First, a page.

- Virtual Economies and Financial Crime: Money Laundering in Cyberspace - Clare Chambers
- Environmental protection, security and armed conflict: A sustainable development perspective - Onita Das
- Reforming the UN Security Council Membership: The illusion of representativeness - Sabine Hassler
- Nuisance law and environmental protection: A study of nuisance injunctions in practice - Ben Pontin
- Natural resources and the green economy: Redefining the challenges for people, states and corporations - Jona Razzaque and Elena Blanco
- Environmental governance in Europe and Asia: A comparative study and legislative framework - Jona Razzaque
- Money laundering: An endless cycle - Nic Ryder
- The financial crisis and white collar crime: The perfect storm? - Nic Ryder
- Law of carriage of goods by sea - Lachmi Singh
- Banking Secrecy and Offshore Financial Centres: Money Laundering and Offshore Banking - Mary Young
Recently published journal articles
Staff publish articles in many of the major legal journals including:
- Journal of International Law
- Cambridge Law Journal
- Child and Family Law Quarterly
- Common Law World Review
- Criminal Law Review; European Journal of Law and Technology
- Human Rights Quarterly
- Journal of Banking Regulation
- Journal of International Commercial Law and Technology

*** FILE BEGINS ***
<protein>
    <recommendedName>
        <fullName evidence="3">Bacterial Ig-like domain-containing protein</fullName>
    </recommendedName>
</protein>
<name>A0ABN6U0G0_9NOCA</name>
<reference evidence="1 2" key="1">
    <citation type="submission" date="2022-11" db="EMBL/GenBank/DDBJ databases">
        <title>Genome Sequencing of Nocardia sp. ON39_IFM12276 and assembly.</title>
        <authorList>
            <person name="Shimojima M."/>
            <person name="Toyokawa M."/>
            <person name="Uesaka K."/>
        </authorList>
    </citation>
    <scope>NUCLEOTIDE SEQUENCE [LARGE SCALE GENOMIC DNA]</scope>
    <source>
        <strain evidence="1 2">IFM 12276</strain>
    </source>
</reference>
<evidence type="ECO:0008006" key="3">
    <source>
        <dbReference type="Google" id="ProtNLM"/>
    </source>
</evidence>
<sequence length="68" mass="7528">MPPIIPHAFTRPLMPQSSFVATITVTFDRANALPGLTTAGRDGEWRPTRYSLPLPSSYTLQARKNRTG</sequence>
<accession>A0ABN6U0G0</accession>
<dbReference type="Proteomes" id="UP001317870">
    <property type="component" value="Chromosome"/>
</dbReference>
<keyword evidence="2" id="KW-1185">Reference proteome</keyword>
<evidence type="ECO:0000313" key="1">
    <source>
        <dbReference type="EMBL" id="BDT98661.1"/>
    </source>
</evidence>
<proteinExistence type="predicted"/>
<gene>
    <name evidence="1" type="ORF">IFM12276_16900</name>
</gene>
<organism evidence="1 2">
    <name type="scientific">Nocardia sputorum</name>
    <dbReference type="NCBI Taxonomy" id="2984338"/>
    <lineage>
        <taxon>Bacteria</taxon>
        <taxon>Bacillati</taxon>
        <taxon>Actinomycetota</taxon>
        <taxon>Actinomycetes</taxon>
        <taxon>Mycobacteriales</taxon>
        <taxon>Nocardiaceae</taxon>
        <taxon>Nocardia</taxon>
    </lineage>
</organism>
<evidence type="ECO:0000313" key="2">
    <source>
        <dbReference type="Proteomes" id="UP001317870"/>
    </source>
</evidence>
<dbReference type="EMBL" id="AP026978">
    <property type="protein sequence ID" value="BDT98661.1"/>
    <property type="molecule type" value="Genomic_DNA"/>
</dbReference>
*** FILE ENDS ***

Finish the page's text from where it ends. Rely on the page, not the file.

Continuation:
- Journal of Law and Society
- Journal of World Investment and Trade
- Legal Studies
- Liverpool Law Review
- Modern Law Review
- Nordic Journal of International Law
Recent praise for law research
- 'An excellent contribution to the field of international humanitarian law.' Karen Hulme, University of Essex, in her review of Environmental protection, security and armed conflict: A sustainable development perspective (Onita Das), which was nominated for the prestigious Lieber Prize in 2014.
- 'This ground-breaking study is the first piece of comparative research to look at what actually happens in the process of police detention and interrogation in different jurisdictions, and to assess the differences in practice. Its findings will make essential reading and inform legislation at both EU and national level.’ Caroline Morgan, European Commission, on Inside Police Custody: An Empirical Account of Suspects’ Rights in Four Jurisdictions (Ed Cape).
- 'Full of fascinating insights into what lies behind cases and what have been their practical results. There are many lessons to be learnt for the future development of the law.’ Lord Carnwath of Notting Hill, Supreme Court Justice, in his foreword to Nuisance law and environmental protection: A study of nuisance injunctions in practice (Ben Pontin).